U.S. foundations gave more than $65 million to lesbian, gay, bisexual, transgender and queer (LGBTQ) organizations and projects in 2006, a 24 percent increase from 2005, according to a report recently released by Funders for Lesbian and Gay Issues (FLGI), a national philanthropic group based in New York City.
The report includes 67 foundations that contributed to LGBTQ issues in 2006 but not in 2005.
For Karen Zelermyer, executive director at FLGI, these increases speak to how more funders are recognizing LGBTQ issues and rights as central to their visions for social change.
“As organizations continue to score wins for our communities, and second-class treatment persists, more and more funders are realizing how LGBTQ rights are necessary for creating a pluralistic, inclusive democracy for all of us,” said Zelermyer.
Despite the increase in funders and total giving, grantmaking to LGBTQ issues remains less than 0.1 percent of all foundation giving. According to the Foundation Center, in 2006 U.S. foundations gave more than $19 billion to organizations around the country.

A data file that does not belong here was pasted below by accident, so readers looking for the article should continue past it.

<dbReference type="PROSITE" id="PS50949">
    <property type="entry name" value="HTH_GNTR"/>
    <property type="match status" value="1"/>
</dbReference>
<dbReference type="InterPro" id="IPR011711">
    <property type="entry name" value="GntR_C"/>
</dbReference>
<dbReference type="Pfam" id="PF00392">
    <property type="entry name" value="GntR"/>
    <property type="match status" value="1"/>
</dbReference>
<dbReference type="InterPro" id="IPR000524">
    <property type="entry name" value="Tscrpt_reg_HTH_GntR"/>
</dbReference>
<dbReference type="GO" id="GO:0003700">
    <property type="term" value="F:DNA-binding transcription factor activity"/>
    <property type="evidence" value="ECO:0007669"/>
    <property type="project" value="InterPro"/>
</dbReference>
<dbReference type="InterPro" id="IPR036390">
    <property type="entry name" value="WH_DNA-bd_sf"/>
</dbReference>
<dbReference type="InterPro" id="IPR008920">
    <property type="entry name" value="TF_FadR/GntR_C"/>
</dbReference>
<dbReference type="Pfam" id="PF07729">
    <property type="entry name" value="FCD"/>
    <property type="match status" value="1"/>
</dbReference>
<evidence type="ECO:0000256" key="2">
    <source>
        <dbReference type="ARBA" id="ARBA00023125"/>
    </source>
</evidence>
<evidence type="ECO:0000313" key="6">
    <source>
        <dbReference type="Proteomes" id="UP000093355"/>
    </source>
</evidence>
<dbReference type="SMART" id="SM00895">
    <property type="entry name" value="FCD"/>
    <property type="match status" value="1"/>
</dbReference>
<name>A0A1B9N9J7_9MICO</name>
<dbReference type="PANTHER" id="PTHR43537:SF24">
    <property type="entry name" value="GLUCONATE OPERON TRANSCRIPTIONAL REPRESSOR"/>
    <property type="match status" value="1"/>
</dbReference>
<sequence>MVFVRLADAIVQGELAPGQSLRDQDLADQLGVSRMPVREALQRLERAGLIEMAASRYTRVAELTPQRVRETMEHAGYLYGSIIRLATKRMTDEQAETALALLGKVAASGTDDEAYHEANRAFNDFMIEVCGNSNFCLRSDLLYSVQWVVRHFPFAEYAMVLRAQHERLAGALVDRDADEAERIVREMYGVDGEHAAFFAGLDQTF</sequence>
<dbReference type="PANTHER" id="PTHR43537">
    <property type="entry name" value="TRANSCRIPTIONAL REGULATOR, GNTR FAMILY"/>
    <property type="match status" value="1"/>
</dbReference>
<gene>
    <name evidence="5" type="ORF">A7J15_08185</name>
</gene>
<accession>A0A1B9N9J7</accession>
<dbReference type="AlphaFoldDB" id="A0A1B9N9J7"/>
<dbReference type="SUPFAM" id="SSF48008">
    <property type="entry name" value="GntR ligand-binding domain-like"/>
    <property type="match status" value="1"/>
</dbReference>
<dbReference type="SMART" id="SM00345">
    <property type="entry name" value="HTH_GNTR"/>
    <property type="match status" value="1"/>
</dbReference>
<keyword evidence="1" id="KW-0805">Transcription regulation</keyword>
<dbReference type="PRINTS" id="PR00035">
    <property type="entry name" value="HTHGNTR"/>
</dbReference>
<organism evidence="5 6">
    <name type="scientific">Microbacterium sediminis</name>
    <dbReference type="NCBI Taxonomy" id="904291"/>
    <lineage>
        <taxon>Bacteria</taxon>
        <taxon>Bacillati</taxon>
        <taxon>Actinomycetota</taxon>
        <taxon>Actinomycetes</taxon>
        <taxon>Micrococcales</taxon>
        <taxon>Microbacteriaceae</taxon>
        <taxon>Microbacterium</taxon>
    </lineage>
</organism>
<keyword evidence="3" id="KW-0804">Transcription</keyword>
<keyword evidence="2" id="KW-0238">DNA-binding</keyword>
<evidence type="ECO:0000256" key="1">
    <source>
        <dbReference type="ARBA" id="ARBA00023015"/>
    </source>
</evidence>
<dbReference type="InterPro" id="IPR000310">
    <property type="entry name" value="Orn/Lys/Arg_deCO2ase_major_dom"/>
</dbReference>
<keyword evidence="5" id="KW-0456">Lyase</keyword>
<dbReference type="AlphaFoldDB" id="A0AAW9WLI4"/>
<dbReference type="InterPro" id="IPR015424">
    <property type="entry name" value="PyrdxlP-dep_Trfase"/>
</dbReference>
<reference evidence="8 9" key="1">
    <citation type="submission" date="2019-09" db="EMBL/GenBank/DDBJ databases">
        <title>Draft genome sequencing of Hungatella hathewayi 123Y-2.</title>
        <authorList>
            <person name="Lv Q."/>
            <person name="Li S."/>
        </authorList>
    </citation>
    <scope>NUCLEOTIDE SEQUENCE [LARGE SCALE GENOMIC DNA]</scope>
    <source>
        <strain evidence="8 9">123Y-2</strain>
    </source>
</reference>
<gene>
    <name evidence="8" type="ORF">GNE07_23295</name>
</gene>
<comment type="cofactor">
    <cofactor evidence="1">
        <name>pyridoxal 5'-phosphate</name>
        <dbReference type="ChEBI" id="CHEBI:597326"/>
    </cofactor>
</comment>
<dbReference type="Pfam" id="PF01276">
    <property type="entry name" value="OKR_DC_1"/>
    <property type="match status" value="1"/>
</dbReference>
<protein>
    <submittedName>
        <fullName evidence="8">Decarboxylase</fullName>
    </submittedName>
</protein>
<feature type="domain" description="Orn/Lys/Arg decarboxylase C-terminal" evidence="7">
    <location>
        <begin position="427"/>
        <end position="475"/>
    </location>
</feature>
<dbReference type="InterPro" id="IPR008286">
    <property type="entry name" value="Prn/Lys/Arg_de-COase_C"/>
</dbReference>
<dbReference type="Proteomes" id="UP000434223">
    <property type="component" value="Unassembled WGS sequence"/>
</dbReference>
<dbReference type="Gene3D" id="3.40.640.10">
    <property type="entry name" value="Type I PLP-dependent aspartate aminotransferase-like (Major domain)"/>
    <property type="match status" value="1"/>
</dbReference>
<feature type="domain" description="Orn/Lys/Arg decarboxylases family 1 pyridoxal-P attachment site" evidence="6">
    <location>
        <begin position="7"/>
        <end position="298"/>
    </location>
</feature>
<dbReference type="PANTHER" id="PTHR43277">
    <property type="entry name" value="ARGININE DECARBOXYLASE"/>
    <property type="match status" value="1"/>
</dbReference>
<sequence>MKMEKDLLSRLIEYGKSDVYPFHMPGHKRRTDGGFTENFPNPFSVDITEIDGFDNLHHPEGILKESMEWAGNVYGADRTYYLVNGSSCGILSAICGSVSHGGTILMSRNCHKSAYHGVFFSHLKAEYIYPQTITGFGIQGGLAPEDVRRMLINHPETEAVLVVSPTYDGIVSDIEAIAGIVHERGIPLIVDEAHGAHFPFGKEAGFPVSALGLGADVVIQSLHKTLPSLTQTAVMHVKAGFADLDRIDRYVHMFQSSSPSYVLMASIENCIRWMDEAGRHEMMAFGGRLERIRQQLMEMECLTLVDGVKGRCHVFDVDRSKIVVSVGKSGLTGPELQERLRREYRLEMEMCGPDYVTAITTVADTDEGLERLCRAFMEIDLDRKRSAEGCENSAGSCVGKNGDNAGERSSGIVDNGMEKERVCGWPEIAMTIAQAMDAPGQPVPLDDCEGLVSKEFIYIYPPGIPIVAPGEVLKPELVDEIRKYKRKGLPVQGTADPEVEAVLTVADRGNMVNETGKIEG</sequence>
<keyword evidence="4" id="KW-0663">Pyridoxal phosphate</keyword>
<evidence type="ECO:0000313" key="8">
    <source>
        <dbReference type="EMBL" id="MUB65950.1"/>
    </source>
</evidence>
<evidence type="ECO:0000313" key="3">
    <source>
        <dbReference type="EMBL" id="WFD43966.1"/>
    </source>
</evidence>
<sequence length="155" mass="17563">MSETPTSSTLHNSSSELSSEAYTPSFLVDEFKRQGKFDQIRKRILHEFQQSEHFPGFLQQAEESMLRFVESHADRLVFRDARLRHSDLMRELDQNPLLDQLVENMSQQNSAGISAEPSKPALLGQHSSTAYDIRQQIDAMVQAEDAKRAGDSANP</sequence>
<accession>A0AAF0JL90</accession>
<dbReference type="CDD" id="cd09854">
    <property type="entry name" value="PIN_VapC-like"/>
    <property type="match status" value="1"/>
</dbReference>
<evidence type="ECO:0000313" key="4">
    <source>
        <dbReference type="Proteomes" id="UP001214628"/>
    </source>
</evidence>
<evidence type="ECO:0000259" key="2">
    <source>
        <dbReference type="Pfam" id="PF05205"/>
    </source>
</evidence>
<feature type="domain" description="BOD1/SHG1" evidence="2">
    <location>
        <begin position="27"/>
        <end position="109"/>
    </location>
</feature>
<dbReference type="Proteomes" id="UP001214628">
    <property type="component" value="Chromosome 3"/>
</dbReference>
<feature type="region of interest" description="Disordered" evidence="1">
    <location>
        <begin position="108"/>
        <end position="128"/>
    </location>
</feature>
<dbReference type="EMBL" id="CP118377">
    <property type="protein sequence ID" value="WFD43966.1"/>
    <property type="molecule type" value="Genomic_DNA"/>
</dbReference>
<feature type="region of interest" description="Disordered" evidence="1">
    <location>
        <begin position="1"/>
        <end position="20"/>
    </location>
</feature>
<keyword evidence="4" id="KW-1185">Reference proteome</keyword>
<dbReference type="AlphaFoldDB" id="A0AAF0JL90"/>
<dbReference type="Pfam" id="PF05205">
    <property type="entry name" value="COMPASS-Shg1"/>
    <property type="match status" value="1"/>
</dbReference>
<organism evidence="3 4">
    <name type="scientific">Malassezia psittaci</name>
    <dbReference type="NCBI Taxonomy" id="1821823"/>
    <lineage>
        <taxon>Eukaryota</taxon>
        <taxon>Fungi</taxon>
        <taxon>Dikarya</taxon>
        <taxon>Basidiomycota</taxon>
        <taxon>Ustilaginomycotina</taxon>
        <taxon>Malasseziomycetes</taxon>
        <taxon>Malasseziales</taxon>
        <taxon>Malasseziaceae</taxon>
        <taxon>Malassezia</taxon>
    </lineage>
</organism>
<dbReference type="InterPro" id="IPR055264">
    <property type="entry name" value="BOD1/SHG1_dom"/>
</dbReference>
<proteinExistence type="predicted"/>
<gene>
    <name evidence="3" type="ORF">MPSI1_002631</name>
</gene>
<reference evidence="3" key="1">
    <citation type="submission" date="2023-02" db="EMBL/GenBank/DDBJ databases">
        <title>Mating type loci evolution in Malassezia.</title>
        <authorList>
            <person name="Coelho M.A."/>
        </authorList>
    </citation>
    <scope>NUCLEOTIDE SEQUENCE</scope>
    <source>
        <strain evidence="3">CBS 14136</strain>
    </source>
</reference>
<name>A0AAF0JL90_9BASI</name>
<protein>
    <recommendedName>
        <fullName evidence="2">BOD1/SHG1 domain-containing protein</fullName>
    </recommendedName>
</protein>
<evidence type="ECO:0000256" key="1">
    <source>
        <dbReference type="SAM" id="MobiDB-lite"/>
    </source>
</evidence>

The report also found that more than half of LGBTQ giving in 2006 (52 percent) came from the top 10 LGBTQ funders, yet a small percentage of the total dollars explicitly addressed LGBTQ people of color, transgender people and poor and low-income people.
“The challenge for philanthropy is to have more grantmakers align themselves with a vision for LGBTQ rights without overlooking the racial, economic and gender divisions that remain in our country and within our foundations,” said Zelermyer.
To address these disparities, FLGI has launched a racial equity campaign that encourages grantmakers to pay attention to racial inequities when supporting LGBTQ communities.
At this year’s Council on Foundations annual conference, on May 4, FLGI will convene LGBTQ grantmakers from around the country to discuss where racial equity fits into their strategies, as well as to review a first-ever racial equity report card on LGBTQ grantmakers.
“The goal of this report card—and the overall Racial Equity Campaign—is to spark a conversation among foundations about the best ways to repair racial inequities among our communities,” said Robert Espinoza, director of research and communications at FLGI.
Read a recent “Chronicle of Philanthropy” story on Funders for Lesbian and Gay Issues at:
To register for the second annual gathering of LGBTQ grantmakers, May 4, at the Council on Foundations conference in National Harbor, MD, please contact Kim Ford at email@example.com or 212-475-2930.